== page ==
Video gamers are better decision makers, have more brain activity

ATLANTA — Researchers from Georgia State University have discovered a cheat code for better decision making. Just play more video games. In comparison to non-gamers, the new study finds habitual video game players display superior sensorimotor decision-making skills. That’s not all — gamers also appear to have more activity in key regions of their brains.

These findings are based on fMRI (functional magnetic resonance imaging) readings from dozens of gamers and non-gamers. The research team believes video games may be a viable option for training in perceptual decision-making.

“Video games are played by the overwhelming majority of our youth more than three hours every week, but the beneficial effects on decision-making abilities and the brain are not exactly known,” says lead researcher Mukesh Dhamala, associate professor in Georgia State’s Department of Physics and Astronomy and the school’s Neuroscience Institute, in a university release.

“Our work provides some answers on that,” Dhamala adds. “Video game playing can effectively be used for training — for example, decision-making efficiency training and therapeutic interventions — once the relevant brain networks are identified.”

Gaming may even sharpen your vision

Prof. Dhamala was the adviser to the study’s lead author Tim Jordan. This research is particularly personal to Dr. Jordan, who had weak vision in one eye as a child. During a research project when he was five years-old, Jordan covered up his good eye and played video games. The hope was that this approach would strengthen the vision in his weaker eye.

Today, his eyesight is much better. Jordan believes video games played a key role in helping him go from legally blind in one eye to building a strong capacity for visual processing.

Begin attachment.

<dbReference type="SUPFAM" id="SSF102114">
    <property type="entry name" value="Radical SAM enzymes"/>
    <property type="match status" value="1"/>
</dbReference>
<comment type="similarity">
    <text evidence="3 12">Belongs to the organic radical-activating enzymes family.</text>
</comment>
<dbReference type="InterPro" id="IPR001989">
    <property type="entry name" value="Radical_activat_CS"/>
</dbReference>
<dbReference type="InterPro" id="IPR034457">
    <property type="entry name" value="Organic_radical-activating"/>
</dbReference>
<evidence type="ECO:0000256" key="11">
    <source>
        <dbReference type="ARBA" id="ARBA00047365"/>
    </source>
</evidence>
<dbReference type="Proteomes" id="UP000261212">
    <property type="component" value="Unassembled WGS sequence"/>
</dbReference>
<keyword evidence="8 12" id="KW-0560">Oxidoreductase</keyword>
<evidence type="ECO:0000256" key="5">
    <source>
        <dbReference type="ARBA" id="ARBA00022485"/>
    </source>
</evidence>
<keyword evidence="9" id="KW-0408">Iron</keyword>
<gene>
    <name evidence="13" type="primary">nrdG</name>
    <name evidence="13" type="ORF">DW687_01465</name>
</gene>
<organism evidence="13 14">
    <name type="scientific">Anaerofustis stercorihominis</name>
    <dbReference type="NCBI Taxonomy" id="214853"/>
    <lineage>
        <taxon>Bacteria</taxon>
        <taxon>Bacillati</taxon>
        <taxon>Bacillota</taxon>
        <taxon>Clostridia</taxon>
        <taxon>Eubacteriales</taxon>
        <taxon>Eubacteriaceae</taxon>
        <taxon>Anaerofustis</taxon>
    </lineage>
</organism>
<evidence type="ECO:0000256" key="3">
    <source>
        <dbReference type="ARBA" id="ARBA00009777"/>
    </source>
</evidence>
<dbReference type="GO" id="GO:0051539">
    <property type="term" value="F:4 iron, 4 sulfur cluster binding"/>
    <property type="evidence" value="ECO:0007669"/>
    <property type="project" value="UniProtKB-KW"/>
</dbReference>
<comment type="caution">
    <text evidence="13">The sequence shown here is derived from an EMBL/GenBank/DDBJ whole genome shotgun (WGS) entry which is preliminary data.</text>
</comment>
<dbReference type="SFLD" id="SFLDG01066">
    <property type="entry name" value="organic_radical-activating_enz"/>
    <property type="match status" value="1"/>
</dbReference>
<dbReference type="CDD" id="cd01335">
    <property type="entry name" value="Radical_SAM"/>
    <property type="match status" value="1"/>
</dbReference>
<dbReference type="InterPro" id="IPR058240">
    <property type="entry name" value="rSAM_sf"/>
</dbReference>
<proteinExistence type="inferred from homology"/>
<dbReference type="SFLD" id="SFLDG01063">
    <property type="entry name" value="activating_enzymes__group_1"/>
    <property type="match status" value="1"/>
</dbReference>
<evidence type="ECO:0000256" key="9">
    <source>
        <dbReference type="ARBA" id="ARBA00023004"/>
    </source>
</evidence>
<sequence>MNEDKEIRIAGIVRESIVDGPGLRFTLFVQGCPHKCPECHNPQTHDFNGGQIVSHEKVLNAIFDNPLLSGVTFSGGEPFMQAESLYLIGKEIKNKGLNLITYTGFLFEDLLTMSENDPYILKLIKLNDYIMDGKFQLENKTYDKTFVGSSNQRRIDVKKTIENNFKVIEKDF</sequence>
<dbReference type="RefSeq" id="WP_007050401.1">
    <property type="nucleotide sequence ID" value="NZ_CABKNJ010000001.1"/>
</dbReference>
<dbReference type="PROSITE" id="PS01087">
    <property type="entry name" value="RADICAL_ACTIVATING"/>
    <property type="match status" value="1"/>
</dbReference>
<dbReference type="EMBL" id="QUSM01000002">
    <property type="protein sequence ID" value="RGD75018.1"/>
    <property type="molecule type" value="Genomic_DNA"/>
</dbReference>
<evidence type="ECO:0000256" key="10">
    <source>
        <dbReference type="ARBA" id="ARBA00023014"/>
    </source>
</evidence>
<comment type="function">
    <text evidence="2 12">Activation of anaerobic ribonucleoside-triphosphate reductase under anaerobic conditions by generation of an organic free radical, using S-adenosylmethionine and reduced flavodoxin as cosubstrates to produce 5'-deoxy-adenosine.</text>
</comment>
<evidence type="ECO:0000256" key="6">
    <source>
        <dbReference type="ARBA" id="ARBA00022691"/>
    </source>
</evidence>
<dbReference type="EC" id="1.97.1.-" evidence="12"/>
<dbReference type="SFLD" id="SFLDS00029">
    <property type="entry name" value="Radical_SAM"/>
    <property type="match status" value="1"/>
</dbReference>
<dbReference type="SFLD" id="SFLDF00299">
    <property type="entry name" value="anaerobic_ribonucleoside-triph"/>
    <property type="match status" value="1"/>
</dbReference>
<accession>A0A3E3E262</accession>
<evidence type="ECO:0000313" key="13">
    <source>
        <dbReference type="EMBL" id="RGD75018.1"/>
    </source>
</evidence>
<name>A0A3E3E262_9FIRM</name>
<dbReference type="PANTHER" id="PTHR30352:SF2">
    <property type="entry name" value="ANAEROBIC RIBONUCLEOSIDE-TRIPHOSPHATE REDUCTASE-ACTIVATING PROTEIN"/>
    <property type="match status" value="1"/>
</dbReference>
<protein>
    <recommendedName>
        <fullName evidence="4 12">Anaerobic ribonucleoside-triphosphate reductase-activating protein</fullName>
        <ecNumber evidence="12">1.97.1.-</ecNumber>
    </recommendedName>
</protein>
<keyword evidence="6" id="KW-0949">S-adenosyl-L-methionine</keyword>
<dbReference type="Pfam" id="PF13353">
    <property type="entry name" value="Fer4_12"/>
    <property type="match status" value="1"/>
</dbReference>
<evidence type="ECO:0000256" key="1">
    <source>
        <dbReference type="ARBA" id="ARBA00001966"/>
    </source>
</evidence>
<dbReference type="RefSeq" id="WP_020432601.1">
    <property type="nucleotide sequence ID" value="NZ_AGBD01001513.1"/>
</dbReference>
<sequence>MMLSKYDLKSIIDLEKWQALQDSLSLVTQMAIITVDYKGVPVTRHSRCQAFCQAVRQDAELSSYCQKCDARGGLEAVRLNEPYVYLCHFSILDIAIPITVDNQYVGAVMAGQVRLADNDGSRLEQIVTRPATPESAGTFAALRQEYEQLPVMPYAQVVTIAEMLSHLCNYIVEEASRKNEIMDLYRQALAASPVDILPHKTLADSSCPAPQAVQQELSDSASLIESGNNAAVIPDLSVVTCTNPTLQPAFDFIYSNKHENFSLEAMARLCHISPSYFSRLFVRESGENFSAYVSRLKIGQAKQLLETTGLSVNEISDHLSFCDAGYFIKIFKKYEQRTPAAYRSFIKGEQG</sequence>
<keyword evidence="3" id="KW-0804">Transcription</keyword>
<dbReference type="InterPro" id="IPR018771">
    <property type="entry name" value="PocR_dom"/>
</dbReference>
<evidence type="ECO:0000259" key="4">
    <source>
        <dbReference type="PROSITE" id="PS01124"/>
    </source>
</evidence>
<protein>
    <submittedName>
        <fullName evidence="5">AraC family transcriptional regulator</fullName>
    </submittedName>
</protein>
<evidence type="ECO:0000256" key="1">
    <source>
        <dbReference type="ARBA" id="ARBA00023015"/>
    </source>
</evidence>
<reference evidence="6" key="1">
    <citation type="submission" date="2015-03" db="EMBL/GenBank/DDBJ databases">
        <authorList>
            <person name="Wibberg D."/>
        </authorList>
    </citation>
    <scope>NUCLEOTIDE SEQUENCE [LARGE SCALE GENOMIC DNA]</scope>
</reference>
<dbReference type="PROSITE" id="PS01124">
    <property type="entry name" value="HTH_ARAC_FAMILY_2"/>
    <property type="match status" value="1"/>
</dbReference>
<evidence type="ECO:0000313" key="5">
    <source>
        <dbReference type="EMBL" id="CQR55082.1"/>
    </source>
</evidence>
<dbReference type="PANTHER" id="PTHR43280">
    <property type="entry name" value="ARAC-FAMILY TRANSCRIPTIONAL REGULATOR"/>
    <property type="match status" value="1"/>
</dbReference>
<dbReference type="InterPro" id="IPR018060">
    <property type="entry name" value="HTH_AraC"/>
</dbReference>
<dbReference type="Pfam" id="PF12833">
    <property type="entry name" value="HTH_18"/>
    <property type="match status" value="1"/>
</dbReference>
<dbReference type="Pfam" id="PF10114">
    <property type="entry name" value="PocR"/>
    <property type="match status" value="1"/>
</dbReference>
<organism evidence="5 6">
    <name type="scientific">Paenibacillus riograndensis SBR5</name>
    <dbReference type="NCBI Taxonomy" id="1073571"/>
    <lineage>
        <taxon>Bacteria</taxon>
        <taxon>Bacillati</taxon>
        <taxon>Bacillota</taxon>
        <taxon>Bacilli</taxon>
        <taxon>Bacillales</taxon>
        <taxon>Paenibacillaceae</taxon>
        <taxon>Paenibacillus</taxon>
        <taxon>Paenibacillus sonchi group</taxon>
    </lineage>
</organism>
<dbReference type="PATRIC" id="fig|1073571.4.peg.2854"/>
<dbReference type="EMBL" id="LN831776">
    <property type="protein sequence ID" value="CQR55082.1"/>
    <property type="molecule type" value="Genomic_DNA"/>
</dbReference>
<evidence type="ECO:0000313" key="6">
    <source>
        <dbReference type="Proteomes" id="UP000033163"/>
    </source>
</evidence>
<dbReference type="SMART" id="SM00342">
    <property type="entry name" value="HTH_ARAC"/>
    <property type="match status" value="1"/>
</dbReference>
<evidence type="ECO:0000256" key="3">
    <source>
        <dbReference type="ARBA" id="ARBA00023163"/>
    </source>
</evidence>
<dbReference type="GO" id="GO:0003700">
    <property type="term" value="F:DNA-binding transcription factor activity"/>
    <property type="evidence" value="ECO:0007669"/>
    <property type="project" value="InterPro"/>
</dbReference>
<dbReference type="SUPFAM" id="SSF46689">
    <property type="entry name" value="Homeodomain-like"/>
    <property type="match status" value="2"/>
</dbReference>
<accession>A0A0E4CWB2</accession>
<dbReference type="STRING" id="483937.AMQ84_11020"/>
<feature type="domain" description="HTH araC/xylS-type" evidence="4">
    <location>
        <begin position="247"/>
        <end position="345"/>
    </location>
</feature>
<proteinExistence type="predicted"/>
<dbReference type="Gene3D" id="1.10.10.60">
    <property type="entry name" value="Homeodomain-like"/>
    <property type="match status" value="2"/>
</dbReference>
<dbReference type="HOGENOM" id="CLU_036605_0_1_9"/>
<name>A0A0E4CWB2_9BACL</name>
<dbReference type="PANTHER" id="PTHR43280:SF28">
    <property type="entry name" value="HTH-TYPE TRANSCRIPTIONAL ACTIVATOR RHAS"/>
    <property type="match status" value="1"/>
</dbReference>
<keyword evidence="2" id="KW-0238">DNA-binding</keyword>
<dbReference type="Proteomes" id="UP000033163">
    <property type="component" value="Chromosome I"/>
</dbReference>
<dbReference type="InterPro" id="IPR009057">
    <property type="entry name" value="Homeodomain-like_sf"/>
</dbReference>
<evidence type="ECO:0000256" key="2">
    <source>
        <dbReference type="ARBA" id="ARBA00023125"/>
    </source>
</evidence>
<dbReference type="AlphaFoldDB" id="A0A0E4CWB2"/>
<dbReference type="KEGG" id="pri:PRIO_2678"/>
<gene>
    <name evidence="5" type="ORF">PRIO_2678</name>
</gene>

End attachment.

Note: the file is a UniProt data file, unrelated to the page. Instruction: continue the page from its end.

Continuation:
Gamers get the high score for speed and accuracy

This project included 47 college-aged participants; 28 who claimed to be regular video game players and another 19 non-players. Participants laid inside an FMRI machine with a mirror displaying a cue immediately followed by a display of moving dots. Each person had to press a button in their right or left hand to indicate the direction the dots were moving, or alternatively, avoid pressing the button if there was no movement in either direction.

Sure enough, gamers were both faster and more accurate with their responses. Moreover, an analysis of their brain scans revealed notable differences correlating with enhanced activity in certain parts of gamers’ brains.

“These results indicate that video game playing potentially enhances several of the subprocesses for sensation, perception and mapping to action to improve decision-making skills,” the study authors write in a statement. “These findings begin to illuminate how video game playing alters the brain in order to improve task performance and their potential implications for increasing task-specific activity.”

Interestingly, researchers add there was no “trade-off” between speed and accuracy of response. Gamers were better in both areas.

“This lack of speed-accuracy trade-off would indicate video game playing as a good candidate for cognitive training as it pertains to decision-making,” the researchers conclude.

The study is published in the journal NeuroImage.

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About the Author

John Anderer

Born blue in the face, John has been writing professionally for over a decade and covering the latest scientific research for StudyFinds since 2019. His work has been featured by Business Insider, Eat This Not That!, MSN, Ladders, and Yahoo!

Studies and abstracts can be confusing and awkwardly worded. He prides himself on making such content easy to read, understand, and apply to one’s everyday life.

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